Between every two pines, is a doorway to a new new world.John Muir
Visiting my family in western Pennsylvania always triggers a bit of nostalgia. As a child, the majority of my summer days were spent outside. The porch replaced the living room and everyone congregated outside from sunup until sundown. On our most recent trip to PA in July, it was comforting to realize that some things never change. As I played with my kids in the yard at my parents’ house, I was struck by how much green surrounded us. So much green. Western Pennsylvania is known for its rolling green hills and in the summer months, you feel enveloped in soft green grass and green leaves of every shade.
We spent the week outside, engaged in natural play, and I realized that that was the kind of play I always experienced as a child. Playing in the woods, building a treehouse, picking huckleberries, running barefoot all day long, and swinging on a tire swing under the apple tree are the memories that call me home. So many moments that week caused me to pause and reflect on my own experiences with natural play. Perhaps this is why natural play at Woodlawn is so important to me. I love to see students building a fort in the Nature Club or discovering that the pile of rocks and sticks and tree stumps are actually part of a fairy village that we shouldn’t disturb.
The "Nature Club” is a wooded area that has been a favorite part of outdoor play at Woodlawn for many years. In an effort to make the rest of our playground more “natural", we removed the blacktop and added play structures built from Robinia wood. Artist Nico Amortegui designed and built a treehouse. And parents are lending a hand to help finalize other natural play elements such as a recycled tire climbing structure, a mushroom reading garden, fairy and dinosaur gardens, and outdoor chalkboards.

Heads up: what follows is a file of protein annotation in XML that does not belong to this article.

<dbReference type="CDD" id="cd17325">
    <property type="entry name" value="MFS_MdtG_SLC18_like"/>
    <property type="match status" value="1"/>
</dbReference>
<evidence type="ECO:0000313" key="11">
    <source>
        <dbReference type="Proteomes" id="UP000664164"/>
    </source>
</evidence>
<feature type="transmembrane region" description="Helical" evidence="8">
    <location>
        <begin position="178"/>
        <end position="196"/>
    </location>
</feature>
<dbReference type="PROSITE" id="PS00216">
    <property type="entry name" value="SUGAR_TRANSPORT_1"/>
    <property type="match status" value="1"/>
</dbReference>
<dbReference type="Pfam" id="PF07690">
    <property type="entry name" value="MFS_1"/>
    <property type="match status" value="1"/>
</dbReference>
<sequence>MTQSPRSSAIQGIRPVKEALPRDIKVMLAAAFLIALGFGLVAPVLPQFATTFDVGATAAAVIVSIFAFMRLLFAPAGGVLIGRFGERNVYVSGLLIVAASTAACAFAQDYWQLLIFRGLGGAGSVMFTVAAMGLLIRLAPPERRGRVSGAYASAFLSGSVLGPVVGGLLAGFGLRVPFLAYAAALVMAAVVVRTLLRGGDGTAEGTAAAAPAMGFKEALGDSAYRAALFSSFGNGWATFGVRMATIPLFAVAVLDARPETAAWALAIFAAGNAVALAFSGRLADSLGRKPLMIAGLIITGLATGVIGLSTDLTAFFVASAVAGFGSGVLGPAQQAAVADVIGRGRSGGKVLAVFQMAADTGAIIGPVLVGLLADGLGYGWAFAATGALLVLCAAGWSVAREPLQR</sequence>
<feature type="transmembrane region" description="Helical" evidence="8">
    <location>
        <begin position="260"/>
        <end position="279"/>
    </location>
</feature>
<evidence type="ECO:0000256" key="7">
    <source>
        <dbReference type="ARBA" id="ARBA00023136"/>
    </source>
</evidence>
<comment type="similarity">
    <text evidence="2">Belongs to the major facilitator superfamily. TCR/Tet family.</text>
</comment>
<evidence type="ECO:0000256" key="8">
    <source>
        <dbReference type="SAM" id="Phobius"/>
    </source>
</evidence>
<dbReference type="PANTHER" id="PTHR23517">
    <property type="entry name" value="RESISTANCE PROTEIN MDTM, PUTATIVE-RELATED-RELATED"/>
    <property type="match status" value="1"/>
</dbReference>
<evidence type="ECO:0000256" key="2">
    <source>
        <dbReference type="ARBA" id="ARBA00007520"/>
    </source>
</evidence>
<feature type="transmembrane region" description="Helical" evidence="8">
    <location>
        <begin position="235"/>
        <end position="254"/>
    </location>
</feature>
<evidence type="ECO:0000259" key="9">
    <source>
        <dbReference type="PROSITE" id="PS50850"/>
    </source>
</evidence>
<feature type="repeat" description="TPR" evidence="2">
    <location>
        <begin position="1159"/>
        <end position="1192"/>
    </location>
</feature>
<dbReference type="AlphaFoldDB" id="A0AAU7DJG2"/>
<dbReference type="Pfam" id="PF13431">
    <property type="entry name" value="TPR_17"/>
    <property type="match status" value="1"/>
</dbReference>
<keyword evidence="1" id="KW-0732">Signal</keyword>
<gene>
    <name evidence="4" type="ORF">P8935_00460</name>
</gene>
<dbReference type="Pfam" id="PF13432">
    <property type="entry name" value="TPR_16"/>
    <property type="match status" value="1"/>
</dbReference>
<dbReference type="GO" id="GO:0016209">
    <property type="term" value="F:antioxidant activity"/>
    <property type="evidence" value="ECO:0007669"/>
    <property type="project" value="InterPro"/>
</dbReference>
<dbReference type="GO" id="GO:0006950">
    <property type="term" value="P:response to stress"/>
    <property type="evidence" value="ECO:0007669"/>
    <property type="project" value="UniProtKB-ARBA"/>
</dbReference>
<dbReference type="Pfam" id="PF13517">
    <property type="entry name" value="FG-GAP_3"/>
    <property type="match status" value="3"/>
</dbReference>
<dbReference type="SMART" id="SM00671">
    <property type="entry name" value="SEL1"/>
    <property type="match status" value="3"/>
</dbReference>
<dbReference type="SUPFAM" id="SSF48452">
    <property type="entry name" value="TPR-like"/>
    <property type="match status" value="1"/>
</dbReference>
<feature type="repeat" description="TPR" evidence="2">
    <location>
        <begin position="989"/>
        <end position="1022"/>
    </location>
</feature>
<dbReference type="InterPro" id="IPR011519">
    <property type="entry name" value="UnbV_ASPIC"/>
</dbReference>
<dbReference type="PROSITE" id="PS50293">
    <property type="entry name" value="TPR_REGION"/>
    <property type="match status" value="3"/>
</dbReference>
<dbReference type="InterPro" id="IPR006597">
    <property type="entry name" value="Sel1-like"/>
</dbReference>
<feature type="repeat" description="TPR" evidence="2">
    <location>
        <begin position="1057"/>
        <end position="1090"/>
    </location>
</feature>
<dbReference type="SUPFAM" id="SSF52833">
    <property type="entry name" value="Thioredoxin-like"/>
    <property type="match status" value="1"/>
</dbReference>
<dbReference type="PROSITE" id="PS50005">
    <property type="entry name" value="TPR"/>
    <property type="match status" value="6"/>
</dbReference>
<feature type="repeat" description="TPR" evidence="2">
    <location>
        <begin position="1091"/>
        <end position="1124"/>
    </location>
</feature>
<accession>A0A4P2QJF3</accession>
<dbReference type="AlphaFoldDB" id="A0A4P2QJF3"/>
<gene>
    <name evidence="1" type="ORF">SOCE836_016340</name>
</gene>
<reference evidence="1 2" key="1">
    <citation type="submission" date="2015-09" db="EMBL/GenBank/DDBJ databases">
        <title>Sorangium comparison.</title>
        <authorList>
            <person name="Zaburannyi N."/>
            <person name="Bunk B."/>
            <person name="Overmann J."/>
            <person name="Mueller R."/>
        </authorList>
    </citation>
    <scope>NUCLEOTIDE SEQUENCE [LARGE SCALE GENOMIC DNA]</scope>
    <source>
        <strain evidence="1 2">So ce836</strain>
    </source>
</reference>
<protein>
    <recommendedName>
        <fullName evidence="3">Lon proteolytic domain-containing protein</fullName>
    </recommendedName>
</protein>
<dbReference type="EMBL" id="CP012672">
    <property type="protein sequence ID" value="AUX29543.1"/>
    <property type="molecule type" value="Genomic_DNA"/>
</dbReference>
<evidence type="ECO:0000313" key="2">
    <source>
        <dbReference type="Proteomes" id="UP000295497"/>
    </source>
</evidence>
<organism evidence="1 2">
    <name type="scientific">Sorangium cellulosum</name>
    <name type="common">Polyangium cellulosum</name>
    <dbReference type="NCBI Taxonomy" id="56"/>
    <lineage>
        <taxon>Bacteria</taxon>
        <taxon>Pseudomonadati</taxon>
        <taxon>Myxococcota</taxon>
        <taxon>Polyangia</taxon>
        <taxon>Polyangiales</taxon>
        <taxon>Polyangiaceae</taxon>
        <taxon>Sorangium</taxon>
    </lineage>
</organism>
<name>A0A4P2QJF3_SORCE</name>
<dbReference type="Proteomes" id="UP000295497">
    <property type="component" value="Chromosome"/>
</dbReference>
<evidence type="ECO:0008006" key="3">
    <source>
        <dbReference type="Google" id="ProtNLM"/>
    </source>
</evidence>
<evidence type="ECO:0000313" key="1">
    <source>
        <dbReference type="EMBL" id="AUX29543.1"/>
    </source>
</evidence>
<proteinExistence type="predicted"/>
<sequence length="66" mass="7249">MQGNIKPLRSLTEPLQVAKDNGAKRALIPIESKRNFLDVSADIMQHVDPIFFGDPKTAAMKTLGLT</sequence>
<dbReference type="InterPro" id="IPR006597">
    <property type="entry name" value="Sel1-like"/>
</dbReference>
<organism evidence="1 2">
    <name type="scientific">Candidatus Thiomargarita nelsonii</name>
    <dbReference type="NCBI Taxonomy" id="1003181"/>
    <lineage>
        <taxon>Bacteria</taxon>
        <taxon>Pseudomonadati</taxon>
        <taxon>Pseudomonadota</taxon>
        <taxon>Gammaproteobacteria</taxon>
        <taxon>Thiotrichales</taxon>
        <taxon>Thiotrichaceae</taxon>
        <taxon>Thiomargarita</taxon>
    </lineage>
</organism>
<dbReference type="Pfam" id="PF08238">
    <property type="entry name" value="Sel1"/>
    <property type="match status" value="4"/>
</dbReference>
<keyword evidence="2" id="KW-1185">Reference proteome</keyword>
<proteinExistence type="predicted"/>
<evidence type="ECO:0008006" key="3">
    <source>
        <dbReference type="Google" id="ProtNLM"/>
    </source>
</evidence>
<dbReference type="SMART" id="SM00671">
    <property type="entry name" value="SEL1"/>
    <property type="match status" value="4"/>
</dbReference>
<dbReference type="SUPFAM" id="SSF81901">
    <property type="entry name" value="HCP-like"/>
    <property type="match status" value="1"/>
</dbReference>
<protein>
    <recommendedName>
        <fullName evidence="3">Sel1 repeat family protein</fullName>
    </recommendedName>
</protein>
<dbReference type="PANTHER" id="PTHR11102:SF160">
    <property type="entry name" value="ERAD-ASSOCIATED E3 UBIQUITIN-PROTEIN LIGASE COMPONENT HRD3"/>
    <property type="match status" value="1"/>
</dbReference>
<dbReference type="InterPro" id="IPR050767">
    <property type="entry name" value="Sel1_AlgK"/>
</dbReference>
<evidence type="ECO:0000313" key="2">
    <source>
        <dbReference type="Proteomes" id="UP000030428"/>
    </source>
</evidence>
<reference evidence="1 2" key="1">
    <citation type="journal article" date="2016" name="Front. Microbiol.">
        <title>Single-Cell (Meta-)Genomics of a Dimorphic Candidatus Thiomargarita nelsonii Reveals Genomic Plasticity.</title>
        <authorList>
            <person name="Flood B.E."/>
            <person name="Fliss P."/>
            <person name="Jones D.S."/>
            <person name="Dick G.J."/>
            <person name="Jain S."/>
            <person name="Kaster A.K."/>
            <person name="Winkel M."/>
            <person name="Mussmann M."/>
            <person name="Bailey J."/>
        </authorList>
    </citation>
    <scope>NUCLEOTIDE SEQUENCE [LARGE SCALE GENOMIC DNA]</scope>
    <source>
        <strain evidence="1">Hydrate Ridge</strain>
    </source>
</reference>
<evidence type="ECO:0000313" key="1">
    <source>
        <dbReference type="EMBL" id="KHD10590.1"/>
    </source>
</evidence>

We love everything about the nature club. It's our favorite part of the playground - it has always been, but we would love more big sticks. We need the sticks to build things like houses, forts, and stores. We also use the sticks as tools for carving.
According to a recent University of Tennessee study, children who play on playgrounds that incorporate natural elements like logs and flowers tend to be more active than those who play on traditional playgrounds with metal and brightly colored equipment. The children more than doubled the time they spent playing, from jumping off the logs to watering the plants around the creek. They were engaged in more aerobic and bone- and muscle-strengthening activities.
It is my hope that our students are making memories through natural play that they will remember long after they graduate Woodlawn.